Of course, this applies to everything, not just nuclear: if we go down the renewables path then we face exactly the same problem. The things that we use to do that cannot be used to go down any other paths. Which means that it\’s not quite the killer argument she thinks it is. It becomes, instead, which is the best use of those resources….and I would argue that nuclear is it.

You can of course disagree with my conclusion, that\’s not a problem. As long as you\’re willing to agree that any path taken leads to exactly the same result, that we can only do one thing with the resources we have available, at least we\’ll be having the discussion about which is the best.

Most Absurd Anti-Nuclear Argument of the Day

Step forward David Thorpe:

The ore is crushed and then stacked on a heap leach pad with a capacity of 30m tonnes, 2.2 square kilometres in area, where it is leached with a sodium carbonate/bicarbonate solution. This leachate will be able to spread into the environment. After leaching, the spent ore is placed on unprotected waste dumps and/or back in the pits, and fresh ore is placed on the heap leach pad.

This leachate: for those who don\’t quite get mining, the leachate is the liquid after it has passed through the pile opf rock and ore. What you\’re trying to do is to get the metals that you want dissolved into said liquid, which you then collect. Then you cart it off to a refinery and you take out the metal that you want (almost certainly via ion exchange). So while it is indeed possible that said leachate will spread into the environment, the actual point of what you\’re doing is to stop it doing so. It\’s the product that you\’re trying to collect, after all, the thing that you\’ve dug up that 30 million tonnes for in the first place. Your incentive is to not allow it to spread, as it\’s the very thing you\’re spending all that money to get.

Further, think about what the actual complaint is even if it does leak. There used to be lots of uranium in the ground here. Now some of it has gone back into the ground. Scary, eh?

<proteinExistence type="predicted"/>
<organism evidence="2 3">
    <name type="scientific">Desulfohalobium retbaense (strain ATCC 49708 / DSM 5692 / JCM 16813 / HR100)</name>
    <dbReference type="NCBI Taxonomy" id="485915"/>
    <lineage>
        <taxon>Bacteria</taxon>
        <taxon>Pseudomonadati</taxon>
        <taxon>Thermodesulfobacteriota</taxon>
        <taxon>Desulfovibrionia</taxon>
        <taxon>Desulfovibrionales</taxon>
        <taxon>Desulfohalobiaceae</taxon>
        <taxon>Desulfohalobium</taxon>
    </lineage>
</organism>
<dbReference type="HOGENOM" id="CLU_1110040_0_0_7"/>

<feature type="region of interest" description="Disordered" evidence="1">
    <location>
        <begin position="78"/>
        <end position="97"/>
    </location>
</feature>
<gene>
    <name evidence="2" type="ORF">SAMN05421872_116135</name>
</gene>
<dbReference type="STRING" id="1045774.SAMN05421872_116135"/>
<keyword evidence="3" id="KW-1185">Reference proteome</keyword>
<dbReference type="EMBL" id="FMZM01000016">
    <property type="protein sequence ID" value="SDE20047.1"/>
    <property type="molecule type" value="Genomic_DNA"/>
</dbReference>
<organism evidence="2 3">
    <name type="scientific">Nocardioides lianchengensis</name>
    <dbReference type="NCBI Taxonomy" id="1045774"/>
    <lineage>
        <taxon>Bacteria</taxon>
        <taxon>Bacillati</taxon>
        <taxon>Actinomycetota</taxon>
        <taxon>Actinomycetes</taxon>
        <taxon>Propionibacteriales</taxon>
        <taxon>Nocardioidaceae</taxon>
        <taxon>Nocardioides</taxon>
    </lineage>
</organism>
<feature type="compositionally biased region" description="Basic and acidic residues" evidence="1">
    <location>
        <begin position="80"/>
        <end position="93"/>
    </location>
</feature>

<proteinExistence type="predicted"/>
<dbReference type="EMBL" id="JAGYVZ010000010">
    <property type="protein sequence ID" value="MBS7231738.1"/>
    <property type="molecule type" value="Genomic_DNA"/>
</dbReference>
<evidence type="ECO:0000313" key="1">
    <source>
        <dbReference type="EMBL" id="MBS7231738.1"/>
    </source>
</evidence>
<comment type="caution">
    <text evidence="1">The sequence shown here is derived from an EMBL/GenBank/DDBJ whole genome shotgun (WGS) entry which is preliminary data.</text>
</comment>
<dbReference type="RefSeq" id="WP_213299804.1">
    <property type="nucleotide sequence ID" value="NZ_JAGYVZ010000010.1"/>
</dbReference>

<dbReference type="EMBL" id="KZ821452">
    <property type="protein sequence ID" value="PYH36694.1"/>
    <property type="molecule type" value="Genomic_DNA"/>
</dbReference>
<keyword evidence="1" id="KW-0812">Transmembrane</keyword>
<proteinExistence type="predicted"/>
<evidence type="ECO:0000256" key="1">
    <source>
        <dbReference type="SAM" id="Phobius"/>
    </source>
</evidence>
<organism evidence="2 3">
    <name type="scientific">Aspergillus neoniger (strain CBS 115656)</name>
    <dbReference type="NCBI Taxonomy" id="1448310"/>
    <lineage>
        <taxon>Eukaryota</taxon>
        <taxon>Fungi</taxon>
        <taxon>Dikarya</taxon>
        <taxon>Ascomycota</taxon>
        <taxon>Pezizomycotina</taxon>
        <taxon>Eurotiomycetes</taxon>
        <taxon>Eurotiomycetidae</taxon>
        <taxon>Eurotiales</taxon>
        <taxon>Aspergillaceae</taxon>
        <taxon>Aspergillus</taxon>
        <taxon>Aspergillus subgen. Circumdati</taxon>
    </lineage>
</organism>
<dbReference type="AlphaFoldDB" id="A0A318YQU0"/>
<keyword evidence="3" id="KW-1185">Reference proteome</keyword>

Finally, that dumping of the spent material back into the mine. Think again of what is happening. We nice people are coming along, digging out the nasty radioactive (and chemically poisonous) metal and then putting the earth back, having taken out all the nasty stuff that can kill you. Quelle Horreur!

That Uranium Seizure

You what?

Tests proved the powder-like substance to be 98.6 per cent uranium 235, a highly fissile isotope, indicating that it was highly processed and intended for use in a bomb.

That\’s a bit of a surprise. I wasn\’t aware that anyone ever processed material up to that isotopic purity. I would guess (and it is very much a guess) that this didn\’t in fact come from a bomb plant at all. 80% HEU is more normal for that. I would think this came from a scientific institute instead, from people actually studying the isotope.

As fo this bit:

Smugglers arrested in Slovakia this week had enough weapons-grade uranium on them to make a "dirty" bomb.

The half-kilo of material taken in raids near the Ukrainian border on Tuesday was a processed form of uranium used in nuclear weapons.

"It was enriched enough to be used in various ways for terrorist attacks," said Michal Kopcik, the vice-head of Slovak police.

Well, yes, but you don\’t actually need enriched uranium to make a dirty bomb. You don\’t need uranium at all in fact, plenty of other more easily available radioactive isotopes would do. But take a few pounds of regular uranium, not even the metal, just yellowcake, blow it up with gunpowder and you\’ll create all of the panic and concern that any other dirty bomb would create. Because that is of course what a dirty bomb would do: create panic, not in fact be directly life threatening other than the explosion itself.